Auburn Hills — The Pistons’ most recent trade is on hold pending further evaluation.
So is Anthony Tolliver’s return from a knee injury suffered in Sunday’s ugly 111-106 loss to New Orleans.
And so are the Pistons’ playoff hopes, for that matter, given the uncertain status of the roster and the uneven play that has resulted in a season-worst five-game losing streak that’s now entering its third week.
All that was punctuated by a career-best performance from the Pelicans’ Anthony Davis, who had 59 points and 20 rebounds and was so hot a couple of his teammates jokingly doused him with cups of water during a postgame interview on the court.
The 59 points were a franchise record. An arena record, too. And if this is starting to sound like a broken record to you — the Pistons looked out of sorts again Sunday, and seemed at a loss defensively for lengthy stretches of the game — you’re hardly alone.
“We have to be better — all of us, together,” said Tobias Harris, the Pistons’ newest member for now, at least until the team decides to sign off on last week’s other trade-deadline deal.
The Pistons asked and received a 24-hour extension Sunday as the team mulls the results of medical exams on Donatas Motiejunas, the 7-footer acquired along with guard Marcus Thornton from Houston on Thursday.
Motiejunas, coming off back surgery last year, has played in just 14 games this season — his last NBA game was Dec. 31 — and though he’d pronounced himself ready to return to the Rockets’ lineup during the All-Star break, there’s no telling when, or even if, he’ll suit up for the Pistons. The trade remains in limbo after the Pistons sent him to New York to see a specialist and then had him checked out by their own doctors in Detroit.
The Pistons now have until 6 tonight to sign off on the trade, according to Van Gundy, who didn’t rule out the possibility the deal could be voided.
Van Gundy takes blame
There was no voiding Sunday’s result, though, and rather than ripping his team, the Pistons coach ripped himself for the effort against Davis, who finished 24-of-34 from the field to post the NBA’s single-game high for the season and the best ever at the Palace, topping LeBron James’ 48-point outburst in the 2007 Eastern Conference finals. Davis had 51 points in the final three quarters alone, and later shrugged, “After a while, you feel like any shot you put up is going to go in.”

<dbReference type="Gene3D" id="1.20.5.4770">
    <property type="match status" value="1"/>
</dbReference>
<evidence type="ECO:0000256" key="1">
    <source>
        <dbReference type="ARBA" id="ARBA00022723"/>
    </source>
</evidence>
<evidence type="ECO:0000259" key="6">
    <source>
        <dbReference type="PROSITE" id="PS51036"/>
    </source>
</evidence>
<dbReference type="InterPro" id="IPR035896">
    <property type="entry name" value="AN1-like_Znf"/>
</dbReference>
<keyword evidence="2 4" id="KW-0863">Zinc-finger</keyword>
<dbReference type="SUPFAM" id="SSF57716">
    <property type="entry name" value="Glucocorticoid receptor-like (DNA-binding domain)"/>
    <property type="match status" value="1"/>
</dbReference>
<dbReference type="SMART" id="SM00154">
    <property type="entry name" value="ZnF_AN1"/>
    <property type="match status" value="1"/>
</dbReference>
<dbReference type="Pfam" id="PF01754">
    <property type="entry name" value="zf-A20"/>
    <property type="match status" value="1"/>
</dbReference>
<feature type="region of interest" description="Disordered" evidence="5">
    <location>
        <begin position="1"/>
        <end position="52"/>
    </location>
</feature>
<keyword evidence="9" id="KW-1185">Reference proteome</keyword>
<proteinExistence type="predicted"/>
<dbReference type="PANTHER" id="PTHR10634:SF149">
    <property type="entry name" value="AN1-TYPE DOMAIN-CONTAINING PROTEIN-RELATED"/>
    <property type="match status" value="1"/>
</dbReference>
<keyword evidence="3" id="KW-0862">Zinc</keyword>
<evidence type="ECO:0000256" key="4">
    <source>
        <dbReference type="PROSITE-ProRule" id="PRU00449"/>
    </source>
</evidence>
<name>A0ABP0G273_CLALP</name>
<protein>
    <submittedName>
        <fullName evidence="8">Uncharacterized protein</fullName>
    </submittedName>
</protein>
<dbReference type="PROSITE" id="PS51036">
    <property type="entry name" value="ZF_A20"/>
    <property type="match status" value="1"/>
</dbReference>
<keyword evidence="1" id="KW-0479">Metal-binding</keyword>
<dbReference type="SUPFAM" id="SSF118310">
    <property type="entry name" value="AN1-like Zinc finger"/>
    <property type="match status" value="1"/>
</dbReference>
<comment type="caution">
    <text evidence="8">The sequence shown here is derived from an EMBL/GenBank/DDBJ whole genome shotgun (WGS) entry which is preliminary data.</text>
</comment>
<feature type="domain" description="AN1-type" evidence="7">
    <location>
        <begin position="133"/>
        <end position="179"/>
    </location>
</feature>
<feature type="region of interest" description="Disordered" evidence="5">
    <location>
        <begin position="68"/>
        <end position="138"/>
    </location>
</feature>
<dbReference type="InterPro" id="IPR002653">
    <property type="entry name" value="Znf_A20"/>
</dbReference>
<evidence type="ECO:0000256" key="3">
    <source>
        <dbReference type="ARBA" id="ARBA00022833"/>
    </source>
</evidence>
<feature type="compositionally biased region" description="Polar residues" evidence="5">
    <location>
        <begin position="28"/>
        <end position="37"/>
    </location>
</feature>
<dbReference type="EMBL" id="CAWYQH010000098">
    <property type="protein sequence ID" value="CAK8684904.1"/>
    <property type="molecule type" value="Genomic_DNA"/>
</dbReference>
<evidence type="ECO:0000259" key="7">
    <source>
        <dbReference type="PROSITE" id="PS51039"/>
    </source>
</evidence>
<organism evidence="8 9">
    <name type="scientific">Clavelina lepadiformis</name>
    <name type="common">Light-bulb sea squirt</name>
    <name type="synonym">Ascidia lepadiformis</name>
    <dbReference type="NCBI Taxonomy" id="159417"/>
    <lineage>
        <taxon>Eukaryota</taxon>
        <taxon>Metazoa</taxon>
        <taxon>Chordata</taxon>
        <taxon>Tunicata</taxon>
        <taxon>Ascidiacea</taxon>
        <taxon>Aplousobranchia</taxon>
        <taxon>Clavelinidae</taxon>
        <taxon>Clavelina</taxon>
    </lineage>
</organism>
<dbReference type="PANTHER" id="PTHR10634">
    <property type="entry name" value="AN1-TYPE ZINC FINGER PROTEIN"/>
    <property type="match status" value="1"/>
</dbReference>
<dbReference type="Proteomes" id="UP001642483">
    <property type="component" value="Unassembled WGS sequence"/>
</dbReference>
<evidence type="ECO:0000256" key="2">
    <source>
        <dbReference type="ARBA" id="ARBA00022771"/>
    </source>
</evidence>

“That one’s on me,” Van Gundy insisted. “You’ve got to come up with something. A guy can’t get 59. That’s terrible coaching. Terrible.”
Whomever you want to pin it on, the Pistons have now lost eight of their last 10 games to fall two games below .500 for the first time all season — and two games out of the eighth spot in the Eastern Conference.
And before you blame this latest skid solely on new faces and changing roles, remember the Pistons are 5-11 since that roof-rattling win over Golden State in mid-January.
They’re 6-13 in the last six weeks, with a road game at Cleveland on tap.
That might explain why Van Gundy had little interest Sunday in talking about the pending trade or the depleted lineup or the possibility changing roles might have something to do with his team’s disjointed performance at both ends of the floor.
Davis lighting up The Palace scoreboard certainly wasn’t the only issue Sunday. Marcus Morris, whose duties were altered the most by the trade with Orlando for Harris, finished with a season-low two points in 34 minutes. He and Kentavious Caldwell-Pope — coming off a core-muscle injury — are a combined 10-for-45 from the field in the two games since the All-Star break.
“Why would the trade set it back?” Van Gundy countered, when asked about Morris. “He’s struggling. I don’t know if it’s with the multiple roles or if he just can’t get the ball in the basket. No excuses, though.”
But answers? We’ll see, especially now that Tolliver’s status is in limbo as well. In his second game as a starter following the trades — a place-holder for Harris as he gets adjusted to his new team — he limped off the court following a collision with Andre Drummond in the first half Sunday. Tolliver was headed for an MRI after the game, another troubling sight for a team that’s headed the wrong direction in the standings.
“I think everybody’s frustrated,” Van Gundy said. “Nobody likes to lose. Of course everybody’s frustrated. We’ve just got to keep playing through stuff.”
They’ll have to do more than that, actually, otherwise stuff like this will keep happening. And the playoffs won't.